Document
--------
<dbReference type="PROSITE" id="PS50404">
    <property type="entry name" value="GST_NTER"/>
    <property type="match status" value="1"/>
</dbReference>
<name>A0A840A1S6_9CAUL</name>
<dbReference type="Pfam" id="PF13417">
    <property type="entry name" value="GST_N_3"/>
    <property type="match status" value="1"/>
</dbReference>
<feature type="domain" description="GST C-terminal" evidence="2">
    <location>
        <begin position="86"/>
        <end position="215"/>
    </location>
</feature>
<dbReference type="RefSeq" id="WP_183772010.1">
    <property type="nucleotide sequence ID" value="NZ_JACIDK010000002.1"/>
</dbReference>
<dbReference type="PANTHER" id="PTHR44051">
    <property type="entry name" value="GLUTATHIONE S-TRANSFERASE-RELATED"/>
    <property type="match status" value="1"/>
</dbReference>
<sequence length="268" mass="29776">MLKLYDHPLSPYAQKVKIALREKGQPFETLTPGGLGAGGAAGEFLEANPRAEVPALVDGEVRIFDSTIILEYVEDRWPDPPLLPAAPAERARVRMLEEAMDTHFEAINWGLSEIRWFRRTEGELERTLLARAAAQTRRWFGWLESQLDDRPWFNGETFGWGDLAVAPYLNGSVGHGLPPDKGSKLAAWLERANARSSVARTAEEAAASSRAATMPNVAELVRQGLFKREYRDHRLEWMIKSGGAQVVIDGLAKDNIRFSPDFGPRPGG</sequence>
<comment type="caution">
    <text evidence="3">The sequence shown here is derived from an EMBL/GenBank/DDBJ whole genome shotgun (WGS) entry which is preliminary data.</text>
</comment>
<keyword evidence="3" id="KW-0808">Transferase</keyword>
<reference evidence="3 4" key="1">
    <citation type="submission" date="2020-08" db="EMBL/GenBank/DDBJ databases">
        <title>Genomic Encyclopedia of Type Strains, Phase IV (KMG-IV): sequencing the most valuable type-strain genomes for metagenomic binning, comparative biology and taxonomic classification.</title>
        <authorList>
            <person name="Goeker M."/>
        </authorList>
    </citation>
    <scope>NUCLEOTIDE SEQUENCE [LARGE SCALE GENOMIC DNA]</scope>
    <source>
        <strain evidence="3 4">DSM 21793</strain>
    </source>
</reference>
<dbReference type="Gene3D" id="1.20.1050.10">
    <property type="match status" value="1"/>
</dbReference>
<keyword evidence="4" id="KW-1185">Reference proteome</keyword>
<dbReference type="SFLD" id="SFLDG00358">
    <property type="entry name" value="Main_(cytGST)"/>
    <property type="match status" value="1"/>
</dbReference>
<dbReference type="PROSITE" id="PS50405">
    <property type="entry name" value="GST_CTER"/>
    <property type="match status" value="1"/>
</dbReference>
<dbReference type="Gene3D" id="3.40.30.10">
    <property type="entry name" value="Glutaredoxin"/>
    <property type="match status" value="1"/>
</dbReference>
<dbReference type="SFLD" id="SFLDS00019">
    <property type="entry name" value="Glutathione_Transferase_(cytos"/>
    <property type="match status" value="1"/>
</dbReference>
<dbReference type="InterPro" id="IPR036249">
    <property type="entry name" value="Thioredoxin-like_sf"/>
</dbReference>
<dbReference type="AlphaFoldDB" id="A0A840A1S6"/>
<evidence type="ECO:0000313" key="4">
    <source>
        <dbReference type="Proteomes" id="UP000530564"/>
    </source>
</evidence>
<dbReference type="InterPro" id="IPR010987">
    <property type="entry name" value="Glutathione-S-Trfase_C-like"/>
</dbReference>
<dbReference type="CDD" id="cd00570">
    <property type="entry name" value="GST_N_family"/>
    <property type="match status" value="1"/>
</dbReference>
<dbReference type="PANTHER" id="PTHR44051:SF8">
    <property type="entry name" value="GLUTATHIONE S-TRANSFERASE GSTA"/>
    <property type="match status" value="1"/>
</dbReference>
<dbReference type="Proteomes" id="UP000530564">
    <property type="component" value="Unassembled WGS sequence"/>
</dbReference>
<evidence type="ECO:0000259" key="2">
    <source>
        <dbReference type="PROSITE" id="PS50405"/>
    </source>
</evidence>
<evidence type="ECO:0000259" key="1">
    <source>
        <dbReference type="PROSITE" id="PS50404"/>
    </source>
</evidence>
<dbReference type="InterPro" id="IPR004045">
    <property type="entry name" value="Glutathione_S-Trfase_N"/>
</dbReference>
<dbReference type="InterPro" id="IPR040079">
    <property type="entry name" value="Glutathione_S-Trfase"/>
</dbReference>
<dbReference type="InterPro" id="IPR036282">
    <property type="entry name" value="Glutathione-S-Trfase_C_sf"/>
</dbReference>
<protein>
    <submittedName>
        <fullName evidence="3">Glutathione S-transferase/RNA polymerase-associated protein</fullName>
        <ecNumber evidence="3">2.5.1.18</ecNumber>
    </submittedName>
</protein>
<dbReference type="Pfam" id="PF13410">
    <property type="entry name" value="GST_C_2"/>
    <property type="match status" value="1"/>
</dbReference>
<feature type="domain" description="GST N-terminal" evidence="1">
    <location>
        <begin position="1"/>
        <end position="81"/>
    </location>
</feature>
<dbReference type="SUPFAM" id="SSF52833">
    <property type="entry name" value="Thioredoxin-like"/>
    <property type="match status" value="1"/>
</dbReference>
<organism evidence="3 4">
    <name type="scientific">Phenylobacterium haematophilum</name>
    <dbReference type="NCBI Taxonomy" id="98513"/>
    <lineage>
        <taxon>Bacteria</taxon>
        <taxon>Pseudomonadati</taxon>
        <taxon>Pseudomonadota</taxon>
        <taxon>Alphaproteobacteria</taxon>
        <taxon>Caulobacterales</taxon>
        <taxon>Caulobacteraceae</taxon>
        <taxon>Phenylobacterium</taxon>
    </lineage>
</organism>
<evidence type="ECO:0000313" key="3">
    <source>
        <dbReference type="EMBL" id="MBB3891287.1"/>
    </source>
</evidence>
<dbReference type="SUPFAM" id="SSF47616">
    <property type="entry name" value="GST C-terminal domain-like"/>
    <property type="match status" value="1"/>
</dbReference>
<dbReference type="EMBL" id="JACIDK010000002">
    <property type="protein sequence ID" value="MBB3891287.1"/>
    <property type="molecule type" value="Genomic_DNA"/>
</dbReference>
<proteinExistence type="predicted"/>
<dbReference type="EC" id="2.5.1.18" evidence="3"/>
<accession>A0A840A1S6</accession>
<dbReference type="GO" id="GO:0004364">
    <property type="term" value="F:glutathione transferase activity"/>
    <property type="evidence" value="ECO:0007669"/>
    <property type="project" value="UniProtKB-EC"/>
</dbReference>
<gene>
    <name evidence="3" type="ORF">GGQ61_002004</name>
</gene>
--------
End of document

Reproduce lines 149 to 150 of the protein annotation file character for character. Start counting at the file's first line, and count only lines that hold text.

<dbReference type="EC" id="2.5.1.18" evidence="3"/>
<accession>A0A840A1S6</accession>